Italian Lensman Apologises Over India Hunger Series After Outrage Critics labelled Alessio Mamo's series unethical, exploitative and perverse

ITALIAN photographer Alessio Mamo’s photo series “Dreaming Food”, a conceptual project looking at hunger in India, has been severely criticised.

The photos were clicked in the villages of Uttar Pradesh and Madhya Pradesh in Aprill 2011. The photos feature plates laden with fake food arranged on the table with the subject(s) standing next to it with their faces covered.

“I brought with me a table and some fake food, and I told people to dream about some food that they would like to find on their table…,” Mamo wrote on his Instagram post.

[Update: Mamo’s Instagram post has now been removed]

The series has also been featured on World Press Photo’s (WPP) Instagram account. Mamo had won the 2nd prize in People, Singles for the 2018 Photo Contest for his portrait of Manal, an Iraqi girl who was a victim of a missile explosion.

The winners of the contest were given the chance to takeover WPP’s Instagram account for a week. Along with Manal’s photo, Mamo also put up his series “Dreaming Food”.

The photos have sparked outrage online with many calling it exploitative and perverse. Both WPP and Mamo have been criticised for peddling “poverty porn”.

These photographs are from Uttar Pradesh and Madhya Pradesh two of the poorest states of India. From the series “Dreaming Food”, a conceptual project about hunger issue in India. ⠀⠀⠀⠀⠀⠀⠀⠀⠀ My name is Alessio Mamo (@alessio_mamo) an Italian freelance photographer based in Catania, Sicily. In 2008 I began my career in photojournalism focusing on contemporary social, political and economic issues. I extensively cover issues related to refugee displacement and migration starting in Sicily, and extending most recently to the Middle East. I was awarded 2nd prize in the People Singles category of #WPPh2018 and this week I’m taking over World Press Photo’s Instagram account. ⠀⠀⠀⠀⠀⠀⠀⠀⠀ Despite economic growth, a majority of the Indian population still lives in extreme poverty and disease. Behind India’s new-found economic strength are 300 million poor people who live on less than $1 per day. Government figures may indicate a reduction in poverty. But the truth is, with increasing global food prices, poverty is spreading everywhere like a swarm of locusts. These pictures are taken in rural areas where conditions are worse than in the cities and where close to 70% of India’s population reside today. Statistics show that 2.1 million children under 5 years old die of malnutrition annually. The idea of this project was born after reading the statistics of how much food is thrown away in the West, especially during Christmas time. I brought with me a table and some fake food, and I told people to dream about some food that they would like to find on their table. ⠀⠀⠀⠀⠀⠀⠀⠀⠀ #WPPh2018#asia #dreamingfood #india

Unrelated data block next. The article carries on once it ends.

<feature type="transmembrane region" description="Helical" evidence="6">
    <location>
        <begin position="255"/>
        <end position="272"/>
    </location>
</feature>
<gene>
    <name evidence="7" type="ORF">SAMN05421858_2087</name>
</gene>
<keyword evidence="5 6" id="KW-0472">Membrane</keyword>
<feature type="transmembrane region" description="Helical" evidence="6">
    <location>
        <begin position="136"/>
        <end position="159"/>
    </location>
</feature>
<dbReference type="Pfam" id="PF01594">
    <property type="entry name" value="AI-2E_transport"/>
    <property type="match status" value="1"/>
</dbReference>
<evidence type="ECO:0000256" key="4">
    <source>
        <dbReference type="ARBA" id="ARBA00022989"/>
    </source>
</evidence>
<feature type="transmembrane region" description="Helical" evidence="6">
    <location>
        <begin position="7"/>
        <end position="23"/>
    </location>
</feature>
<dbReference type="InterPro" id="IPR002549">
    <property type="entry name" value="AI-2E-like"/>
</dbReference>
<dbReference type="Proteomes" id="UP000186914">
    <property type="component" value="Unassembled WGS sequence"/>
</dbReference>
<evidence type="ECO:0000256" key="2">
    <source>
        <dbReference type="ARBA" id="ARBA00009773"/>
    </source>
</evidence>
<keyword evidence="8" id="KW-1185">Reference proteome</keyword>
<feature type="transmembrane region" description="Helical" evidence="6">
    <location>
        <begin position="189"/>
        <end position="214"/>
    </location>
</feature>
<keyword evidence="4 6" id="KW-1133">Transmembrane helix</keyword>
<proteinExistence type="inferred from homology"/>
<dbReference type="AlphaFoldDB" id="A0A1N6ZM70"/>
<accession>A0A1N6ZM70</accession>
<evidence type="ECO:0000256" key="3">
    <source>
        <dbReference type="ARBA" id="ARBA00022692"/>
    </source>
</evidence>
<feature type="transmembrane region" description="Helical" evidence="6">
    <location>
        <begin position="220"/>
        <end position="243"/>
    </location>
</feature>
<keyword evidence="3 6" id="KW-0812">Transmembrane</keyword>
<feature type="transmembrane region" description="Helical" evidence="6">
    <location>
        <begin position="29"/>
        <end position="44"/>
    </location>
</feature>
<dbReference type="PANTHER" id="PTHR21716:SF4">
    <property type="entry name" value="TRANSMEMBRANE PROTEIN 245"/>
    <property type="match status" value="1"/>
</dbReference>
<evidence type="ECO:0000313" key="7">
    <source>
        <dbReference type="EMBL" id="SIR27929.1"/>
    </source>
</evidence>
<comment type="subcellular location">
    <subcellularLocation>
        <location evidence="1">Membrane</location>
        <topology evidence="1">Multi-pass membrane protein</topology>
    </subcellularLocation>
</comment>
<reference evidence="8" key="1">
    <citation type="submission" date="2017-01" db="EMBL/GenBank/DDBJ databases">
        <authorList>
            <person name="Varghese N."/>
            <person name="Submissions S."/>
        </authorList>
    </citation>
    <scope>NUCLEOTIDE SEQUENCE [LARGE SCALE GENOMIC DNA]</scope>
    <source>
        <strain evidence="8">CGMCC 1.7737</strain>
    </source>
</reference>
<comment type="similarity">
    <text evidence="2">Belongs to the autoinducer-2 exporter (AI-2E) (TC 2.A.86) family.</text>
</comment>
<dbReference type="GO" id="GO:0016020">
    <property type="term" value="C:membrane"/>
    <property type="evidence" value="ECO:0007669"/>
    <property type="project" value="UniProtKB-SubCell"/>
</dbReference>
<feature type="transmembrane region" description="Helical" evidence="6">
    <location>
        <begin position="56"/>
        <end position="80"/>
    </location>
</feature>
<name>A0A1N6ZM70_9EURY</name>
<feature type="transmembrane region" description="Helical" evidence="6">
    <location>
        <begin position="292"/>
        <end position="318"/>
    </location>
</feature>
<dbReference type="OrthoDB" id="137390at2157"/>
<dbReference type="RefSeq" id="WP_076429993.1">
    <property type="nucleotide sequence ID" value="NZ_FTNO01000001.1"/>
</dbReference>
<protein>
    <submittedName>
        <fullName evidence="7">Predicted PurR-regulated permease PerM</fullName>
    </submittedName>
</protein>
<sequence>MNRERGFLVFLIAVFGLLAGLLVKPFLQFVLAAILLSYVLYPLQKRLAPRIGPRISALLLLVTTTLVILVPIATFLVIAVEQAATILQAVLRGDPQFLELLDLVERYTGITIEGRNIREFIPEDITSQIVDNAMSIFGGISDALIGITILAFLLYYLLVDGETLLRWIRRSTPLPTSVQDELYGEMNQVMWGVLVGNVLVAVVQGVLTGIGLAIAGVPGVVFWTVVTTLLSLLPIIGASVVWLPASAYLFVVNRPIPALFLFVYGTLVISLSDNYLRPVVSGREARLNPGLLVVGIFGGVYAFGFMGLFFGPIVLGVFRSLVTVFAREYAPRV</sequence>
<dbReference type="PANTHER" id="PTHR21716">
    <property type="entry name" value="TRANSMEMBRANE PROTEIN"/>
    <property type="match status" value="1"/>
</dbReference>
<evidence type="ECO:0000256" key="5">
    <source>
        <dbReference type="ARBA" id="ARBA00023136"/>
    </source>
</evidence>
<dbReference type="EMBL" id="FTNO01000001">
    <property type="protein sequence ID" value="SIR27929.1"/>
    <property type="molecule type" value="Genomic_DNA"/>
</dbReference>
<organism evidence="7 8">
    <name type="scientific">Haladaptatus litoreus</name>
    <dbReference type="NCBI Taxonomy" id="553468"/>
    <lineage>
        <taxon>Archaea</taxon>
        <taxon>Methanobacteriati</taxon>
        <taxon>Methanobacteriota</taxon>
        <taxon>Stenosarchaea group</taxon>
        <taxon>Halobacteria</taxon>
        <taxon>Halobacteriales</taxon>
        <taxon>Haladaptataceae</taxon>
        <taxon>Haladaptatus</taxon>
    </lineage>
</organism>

A post shared by World Press Photo Foundation (@worldpressphoto) on

“The way you promote photography that makes suffering, brutality, death, and tragedy pornographic is outrageous. People are seeing it more every day, and @worldpressphoto will be remembered for all the disgusting and exploitative photography it’s senselessly promoted. Save your cold canned responses and rethink your oppressive understanding of photography,” a user wrote in a comment.

People have also questioned the legitimacy of the series as a work of journalism and/or conceptual art. WPP reacted to the comments on its post in what appeared to be a templated response which further angered the commentators.

WPP Alessio Mamo

“The photographers are responsible for selecting their work to show and writing their captions. They can present a portfolio of past work or a current project,” WPP said in a statement released on Medium. “We keep our guidelines for Instagram takeovers under constant review to learn from the debates about pictures and projects the photographers share,” it further added.

The statement, however, has left many critics unconvinced.

Alessio Mamo responded to criticism saying, “The only goal of the concept was to let western people think, in a provocative way, about the waste of food. Maybe it did not work at all, maybe I did it in the wrong way, but I worked honestly and respectfully with all the people involved. I only had the intention to let people think about this issue.”

“I’m a human being and I can make mistakes. I want to offer my deepest apologies to anyone who felt offended and hurt by this photos, and to the people I photographed. It was not my intention at all to discredit them. I’m in love with India and with the people. I’m always open to be criticised in my work, but I have never in my life felt hate like the comments directed at me in recent days,” he further added.




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